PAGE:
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Can You Watch The Last Tasmanian Tiger And Not Cry Sad Tears?

Tassie Tiger R.I.P.

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This is footage of the last known thylacine or Tasmanian tiger, filmed in 1933. 😢😢😢

View this video on YouTube

youtube.com

Referred to as Benjamin, the thylacine died at Hobart's Beaumaris Zoo on September 7, 1936: which is why today is Australia's Threatened Species Day.

The 'Save the Tiger' campaign was too late. Lets make sure that doesn't happen again #threatenedspeciesday Image: NLA

Striped like a tiger, the thylacine was a carnivorous marsupial that preyed on kangaroos, rodents and birds.

Its Latin name was Thylacinus cynocephalus: pouched-dog with a wolf's head.
australianmuseum.net.au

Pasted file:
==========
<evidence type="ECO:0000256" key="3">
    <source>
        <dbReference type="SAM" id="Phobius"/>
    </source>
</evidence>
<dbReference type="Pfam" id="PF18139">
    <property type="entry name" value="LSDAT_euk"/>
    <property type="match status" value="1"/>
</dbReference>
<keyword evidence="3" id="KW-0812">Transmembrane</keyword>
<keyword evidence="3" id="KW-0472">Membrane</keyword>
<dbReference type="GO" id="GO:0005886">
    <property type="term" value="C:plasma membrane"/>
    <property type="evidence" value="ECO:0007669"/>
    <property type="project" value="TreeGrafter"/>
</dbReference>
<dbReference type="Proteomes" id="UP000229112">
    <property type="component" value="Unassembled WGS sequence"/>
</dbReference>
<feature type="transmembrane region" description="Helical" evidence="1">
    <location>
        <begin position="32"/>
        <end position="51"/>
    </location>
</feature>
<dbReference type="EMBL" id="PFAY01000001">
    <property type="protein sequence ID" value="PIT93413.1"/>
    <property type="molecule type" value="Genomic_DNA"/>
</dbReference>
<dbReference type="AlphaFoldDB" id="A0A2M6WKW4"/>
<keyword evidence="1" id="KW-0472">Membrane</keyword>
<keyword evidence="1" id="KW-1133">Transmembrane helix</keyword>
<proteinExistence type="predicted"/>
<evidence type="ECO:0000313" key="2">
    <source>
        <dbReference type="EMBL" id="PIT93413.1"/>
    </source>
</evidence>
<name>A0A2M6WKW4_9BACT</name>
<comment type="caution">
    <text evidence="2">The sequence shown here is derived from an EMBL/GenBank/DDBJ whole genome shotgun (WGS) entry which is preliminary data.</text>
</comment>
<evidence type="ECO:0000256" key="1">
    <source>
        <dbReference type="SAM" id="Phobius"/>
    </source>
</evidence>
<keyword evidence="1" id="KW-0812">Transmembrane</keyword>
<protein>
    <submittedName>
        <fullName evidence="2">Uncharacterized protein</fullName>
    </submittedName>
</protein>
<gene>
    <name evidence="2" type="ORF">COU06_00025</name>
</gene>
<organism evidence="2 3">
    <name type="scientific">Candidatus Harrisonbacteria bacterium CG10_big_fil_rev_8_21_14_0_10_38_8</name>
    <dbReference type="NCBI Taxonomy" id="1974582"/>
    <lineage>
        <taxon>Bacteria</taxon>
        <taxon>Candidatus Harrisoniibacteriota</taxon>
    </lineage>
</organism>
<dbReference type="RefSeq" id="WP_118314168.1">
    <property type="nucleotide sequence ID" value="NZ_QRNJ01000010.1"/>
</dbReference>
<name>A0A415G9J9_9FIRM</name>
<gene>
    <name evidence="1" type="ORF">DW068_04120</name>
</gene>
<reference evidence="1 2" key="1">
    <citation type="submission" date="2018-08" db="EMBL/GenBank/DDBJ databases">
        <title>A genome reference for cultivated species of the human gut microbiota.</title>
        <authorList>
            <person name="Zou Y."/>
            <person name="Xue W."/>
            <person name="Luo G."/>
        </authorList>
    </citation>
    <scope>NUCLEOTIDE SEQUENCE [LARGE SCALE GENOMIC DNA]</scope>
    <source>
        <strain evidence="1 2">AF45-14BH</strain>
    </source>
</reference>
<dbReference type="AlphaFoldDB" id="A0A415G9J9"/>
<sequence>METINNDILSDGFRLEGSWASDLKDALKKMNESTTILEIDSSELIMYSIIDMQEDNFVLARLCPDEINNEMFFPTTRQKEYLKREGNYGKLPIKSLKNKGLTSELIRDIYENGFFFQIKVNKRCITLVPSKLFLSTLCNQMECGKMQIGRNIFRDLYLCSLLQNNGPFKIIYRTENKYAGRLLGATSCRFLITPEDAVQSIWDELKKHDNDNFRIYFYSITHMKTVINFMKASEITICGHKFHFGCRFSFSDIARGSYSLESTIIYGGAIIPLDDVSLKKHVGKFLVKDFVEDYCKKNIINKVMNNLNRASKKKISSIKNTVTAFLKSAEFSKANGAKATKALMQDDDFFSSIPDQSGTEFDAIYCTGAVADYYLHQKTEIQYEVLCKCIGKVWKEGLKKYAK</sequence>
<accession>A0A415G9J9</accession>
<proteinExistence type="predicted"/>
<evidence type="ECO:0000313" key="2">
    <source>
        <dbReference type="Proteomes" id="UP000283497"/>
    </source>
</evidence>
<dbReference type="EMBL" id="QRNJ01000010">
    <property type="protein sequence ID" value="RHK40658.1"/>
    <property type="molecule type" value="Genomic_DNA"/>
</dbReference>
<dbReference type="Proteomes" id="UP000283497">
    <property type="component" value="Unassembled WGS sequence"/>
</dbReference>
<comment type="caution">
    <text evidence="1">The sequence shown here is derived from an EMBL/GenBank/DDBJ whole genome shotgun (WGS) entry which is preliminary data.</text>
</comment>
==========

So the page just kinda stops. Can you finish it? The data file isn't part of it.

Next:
Its Latin name was Thylacinus cynocephalus: pouched-dog with a wolf's head.

The thylacine was a slow-moving, shy animal that often died shortly after being captured, most likely from shock.

Once found throughout Australia and New Guinea, by the 19th century the thylacine was confined to Tasmania, where it began to prey on livestock introduced by British settlers.

This photograph was staged using a stuffed thylacine specimen.
Harry Burrell / australianmuseum.net.au

This photograph was staged using a stuffed thylacine specimen.

2,180 bounties were paid by the Van Diemen Land Company between 1888 to 1909 to eradicate the thylacine.

Dogs, habit loss and the ending of traditional Indigenous fire regimes are other factors that contributed to the thylacines decline.
Tasmanian Museum and Art Gallery

Dogs, habit loss and the ending of traditional Indigenous fire regimes are other factors that contributed to the thylacines decline.

The last known thylacine died 79 years ago today, when its keeper forgot to lock it up and it died of exposure. 😭😭😭

Australian Screen / aso.gov.au

PS: although the thylacine is officially extinct, independent researchers Buck and Joan Emburg report 360 Tasmanian and 269 mainland sightings since 1936.